Washington Covets States' Welfare Money
By Clare Nolan, Senior Writer
WASHINGTON - For the second time in two years, members of Congress want to cut the federal contribution to welfare in order to divert the money to other programs, a plan critics denounce as an attack on the spirit of devolution and an abrogation of the landmark 1996 welfare agreement.
Senate Appropriations Committee Chairman Ted Stevens, an Alaska Republican, has proposed tapping unspent welfare money to meet a Clinton administration request for emergency foreign aid for Jordan in the post-King Hussein era and Central America, parts of which were devastated by last October's Hurricane Mitch.A bill approved by his committee on March 4 would keep states from spending $350 million of their current federal welfare allotment until 2001. It would also cut $285 million from the food stamp program.
While Republican staffers insist the bill would merely defer excess welfare funds until the states "figure out how to spend it," advocates for the poor and for the states are heaping criticism on the committee's decision.
"This is not benign. An Appropriations Committee two years from now would have to find additional savings to restore these funds." said the National Conference of States Legislatures' (NCSL) Sheri Steisel.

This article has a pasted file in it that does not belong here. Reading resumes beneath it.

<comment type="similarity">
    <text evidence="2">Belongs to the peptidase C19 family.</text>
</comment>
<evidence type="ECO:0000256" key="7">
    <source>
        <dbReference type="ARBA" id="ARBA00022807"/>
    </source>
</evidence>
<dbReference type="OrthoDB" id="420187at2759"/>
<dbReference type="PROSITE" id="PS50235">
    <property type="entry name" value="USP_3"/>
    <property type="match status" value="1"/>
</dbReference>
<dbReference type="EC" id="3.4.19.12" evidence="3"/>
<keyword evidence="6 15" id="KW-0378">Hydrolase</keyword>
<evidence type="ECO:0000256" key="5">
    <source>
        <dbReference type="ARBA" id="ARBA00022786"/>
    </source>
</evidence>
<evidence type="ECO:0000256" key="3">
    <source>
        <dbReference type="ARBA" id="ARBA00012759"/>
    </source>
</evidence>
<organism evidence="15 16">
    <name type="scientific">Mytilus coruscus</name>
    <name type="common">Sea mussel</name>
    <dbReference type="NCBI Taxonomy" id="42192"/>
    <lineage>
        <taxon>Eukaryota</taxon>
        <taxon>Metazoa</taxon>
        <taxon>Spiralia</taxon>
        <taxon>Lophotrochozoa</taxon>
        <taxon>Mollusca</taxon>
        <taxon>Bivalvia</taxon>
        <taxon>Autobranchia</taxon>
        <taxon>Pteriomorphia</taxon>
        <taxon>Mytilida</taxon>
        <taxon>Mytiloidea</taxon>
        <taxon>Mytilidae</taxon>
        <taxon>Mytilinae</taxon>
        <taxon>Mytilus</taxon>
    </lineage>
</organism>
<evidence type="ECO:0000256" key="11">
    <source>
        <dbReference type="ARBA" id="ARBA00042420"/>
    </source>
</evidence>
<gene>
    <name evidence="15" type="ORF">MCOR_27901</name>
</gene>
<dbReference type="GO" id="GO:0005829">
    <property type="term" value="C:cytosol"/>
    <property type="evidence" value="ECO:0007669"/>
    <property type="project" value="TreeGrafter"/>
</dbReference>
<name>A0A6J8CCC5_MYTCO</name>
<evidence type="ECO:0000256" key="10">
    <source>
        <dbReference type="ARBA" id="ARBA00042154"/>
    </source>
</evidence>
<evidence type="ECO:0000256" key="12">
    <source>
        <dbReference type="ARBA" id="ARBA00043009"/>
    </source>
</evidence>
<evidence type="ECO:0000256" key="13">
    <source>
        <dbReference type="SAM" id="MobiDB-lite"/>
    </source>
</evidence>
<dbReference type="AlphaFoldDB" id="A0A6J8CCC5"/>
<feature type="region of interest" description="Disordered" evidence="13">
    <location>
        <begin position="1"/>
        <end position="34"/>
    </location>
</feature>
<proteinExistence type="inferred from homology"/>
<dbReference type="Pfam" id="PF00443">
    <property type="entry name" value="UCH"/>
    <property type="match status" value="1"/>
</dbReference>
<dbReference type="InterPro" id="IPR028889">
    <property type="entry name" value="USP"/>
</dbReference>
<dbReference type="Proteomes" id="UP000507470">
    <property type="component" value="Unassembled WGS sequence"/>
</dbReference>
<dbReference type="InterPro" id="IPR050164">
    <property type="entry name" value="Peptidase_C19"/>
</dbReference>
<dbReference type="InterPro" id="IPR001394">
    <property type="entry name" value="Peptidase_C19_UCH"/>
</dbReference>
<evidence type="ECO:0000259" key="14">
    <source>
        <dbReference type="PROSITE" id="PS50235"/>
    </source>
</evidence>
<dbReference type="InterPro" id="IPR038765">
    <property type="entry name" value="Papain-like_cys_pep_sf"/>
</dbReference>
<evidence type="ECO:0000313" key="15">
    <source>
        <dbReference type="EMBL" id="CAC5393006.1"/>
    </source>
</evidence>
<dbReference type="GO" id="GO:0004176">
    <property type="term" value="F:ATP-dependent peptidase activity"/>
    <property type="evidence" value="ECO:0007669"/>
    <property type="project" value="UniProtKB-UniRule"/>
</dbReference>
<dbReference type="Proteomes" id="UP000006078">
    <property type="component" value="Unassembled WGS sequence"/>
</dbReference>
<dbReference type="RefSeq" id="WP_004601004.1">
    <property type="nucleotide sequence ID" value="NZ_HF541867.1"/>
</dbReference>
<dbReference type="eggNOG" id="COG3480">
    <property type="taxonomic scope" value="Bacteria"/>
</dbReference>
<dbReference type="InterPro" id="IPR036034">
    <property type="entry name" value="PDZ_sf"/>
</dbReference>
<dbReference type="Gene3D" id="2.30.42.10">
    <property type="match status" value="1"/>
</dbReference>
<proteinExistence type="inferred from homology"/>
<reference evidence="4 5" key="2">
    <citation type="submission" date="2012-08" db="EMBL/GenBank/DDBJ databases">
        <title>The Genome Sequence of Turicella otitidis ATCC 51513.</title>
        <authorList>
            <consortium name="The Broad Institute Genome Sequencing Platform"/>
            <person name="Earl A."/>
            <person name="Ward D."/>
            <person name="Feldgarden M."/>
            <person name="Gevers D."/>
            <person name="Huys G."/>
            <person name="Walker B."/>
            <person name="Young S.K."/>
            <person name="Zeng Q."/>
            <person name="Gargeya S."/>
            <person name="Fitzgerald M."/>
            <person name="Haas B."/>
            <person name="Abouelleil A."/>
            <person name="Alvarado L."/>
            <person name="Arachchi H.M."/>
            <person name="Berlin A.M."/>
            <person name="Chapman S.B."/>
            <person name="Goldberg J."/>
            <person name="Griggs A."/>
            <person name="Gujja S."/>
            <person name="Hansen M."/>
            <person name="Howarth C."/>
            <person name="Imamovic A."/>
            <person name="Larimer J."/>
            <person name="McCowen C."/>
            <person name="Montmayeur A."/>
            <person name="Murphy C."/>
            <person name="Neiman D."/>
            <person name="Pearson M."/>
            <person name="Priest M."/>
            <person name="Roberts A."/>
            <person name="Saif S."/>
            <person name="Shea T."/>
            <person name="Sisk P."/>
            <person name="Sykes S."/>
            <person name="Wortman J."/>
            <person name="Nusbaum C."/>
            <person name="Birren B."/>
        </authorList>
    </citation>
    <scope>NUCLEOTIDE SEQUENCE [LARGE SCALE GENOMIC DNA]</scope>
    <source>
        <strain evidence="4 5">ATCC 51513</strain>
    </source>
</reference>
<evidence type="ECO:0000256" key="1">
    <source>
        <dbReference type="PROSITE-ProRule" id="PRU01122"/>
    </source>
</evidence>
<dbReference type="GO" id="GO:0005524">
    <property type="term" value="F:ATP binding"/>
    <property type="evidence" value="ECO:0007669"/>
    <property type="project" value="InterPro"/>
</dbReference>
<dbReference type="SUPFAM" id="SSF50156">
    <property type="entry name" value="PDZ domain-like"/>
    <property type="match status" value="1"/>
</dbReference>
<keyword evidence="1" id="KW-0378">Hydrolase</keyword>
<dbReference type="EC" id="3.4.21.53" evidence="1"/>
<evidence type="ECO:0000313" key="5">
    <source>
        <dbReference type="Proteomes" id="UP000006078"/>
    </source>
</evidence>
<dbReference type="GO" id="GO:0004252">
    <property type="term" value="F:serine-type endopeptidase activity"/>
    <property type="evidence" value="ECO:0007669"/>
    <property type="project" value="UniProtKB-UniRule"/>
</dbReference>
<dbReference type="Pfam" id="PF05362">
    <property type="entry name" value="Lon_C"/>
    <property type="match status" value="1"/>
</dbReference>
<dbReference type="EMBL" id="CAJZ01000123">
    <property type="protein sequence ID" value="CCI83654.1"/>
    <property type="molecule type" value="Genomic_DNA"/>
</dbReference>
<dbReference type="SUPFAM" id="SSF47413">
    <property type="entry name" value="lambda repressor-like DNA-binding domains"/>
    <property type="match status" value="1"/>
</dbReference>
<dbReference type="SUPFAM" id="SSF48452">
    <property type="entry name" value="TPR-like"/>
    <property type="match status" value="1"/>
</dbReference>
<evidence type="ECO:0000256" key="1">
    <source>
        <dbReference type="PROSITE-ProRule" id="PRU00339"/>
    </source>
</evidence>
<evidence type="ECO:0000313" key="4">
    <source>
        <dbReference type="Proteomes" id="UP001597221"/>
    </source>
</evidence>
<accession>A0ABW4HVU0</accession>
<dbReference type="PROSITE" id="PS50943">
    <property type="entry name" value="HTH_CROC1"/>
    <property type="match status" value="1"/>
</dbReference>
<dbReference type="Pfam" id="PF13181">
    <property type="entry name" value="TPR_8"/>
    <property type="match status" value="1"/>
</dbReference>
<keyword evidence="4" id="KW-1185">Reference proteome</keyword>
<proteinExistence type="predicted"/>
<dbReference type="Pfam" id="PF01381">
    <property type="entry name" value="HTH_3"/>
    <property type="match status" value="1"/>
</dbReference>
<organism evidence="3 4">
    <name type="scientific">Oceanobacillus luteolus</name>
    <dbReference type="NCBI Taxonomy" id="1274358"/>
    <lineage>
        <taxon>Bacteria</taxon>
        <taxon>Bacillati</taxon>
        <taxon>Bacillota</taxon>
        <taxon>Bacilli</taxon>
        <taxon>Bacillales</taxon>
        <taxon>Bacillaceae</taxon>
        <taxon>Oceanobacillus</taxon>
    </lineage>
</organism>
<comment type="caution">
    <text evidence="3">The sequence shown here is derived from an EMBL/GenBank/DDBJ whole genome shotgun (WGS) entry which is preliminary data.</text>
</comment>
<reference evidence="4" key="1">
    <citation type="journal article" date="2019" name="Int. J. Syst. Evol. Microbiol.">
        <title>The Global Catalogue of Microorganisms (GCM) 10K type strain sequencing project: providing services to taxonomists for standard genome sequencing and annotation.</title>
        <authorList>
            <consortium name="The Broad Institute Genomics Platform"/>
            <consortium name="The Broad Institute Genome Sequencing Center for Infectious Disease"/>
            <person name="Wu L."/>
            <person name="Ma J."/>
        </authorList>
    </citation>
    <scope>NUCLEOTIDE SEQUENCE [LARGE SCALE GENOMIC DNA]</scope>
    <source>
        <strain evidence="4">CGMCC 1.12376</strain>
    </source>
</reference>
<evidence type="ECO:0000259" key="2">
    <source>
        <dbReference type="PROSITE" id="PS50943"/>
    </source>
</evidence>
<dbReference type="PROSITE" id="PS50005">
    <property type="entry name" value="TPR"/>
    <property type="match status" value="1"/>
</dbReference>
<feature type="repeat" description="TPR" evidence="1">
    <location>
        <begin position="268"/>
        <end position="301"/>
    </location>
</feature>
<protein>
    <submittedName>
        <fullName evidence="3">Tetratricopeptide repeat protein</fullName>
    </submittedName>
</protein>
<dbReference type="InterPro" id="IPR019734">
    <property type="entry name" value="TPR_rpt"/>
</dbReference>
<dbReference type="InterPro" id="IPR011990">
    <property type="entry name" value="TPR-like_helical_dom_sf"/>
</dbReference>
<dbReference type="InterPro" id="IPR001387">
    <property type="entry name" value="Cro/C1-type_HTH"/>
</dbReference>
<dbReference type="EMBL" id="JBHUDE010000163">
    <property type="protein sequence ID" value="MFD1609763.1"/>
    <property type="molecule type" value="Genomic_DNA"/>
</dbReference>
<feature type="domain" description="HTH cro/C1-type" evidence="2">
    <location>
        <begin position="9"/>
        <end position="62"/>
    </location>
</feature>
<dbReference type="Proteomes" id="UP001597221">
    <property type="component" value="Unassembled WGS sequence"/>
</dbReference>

Thirty-three states have left $3 billion in welfare money or $6 billion depending on whom you talk to untouched in the federal treasury. The unexpected windfall is disrupting the Washington coalition that brought about welfare reform in the first place. Defenders of states' rights are squaring off against their old comrades, the deficit hawks, while finding themselves allied with advocates for the poor who originally opposed the welfare law.
Foes of reform had argued, in part, that an annual lump-sum, welfare payment a block grant wouldbecome too great a temptation for congressional budget cutters down the road. "We've got to stop it now before it goes anywhere ... Congress made a promise to me and other governors that they would not cut our block grant," Wisconsin's Republican Gov. Tommy Thompson told the Milwaukee Journal-Sentinel Tuesday.
The NCSL, the National Governors' Association and their allies were prepared for this fight. Last year, they defeated a House Budget Committee plan to chop $10 billion from a variety of federal programs, including welfare.
Under this year's Senate proposal, New York State, with a cumulative welfare surplus of $689 million would lose the most, more than $79 million.
Pennsylvania, New Jersey and Florida, which like New York support some of the heaviest caseloads in the country, would each lose between $25 and $29.2 million. The 17 states that so far have spent or committed their share of federal money lose nothing. California, which receives more money annually for welfare than any other state, would not give up a dollar.
"We think it is fundamentally breaking the deal," said William Waldman, Executive Director of the American Public Human Services Association. "The deal was: states would be willing to live with a fixed amount of money in exchange for flexibility."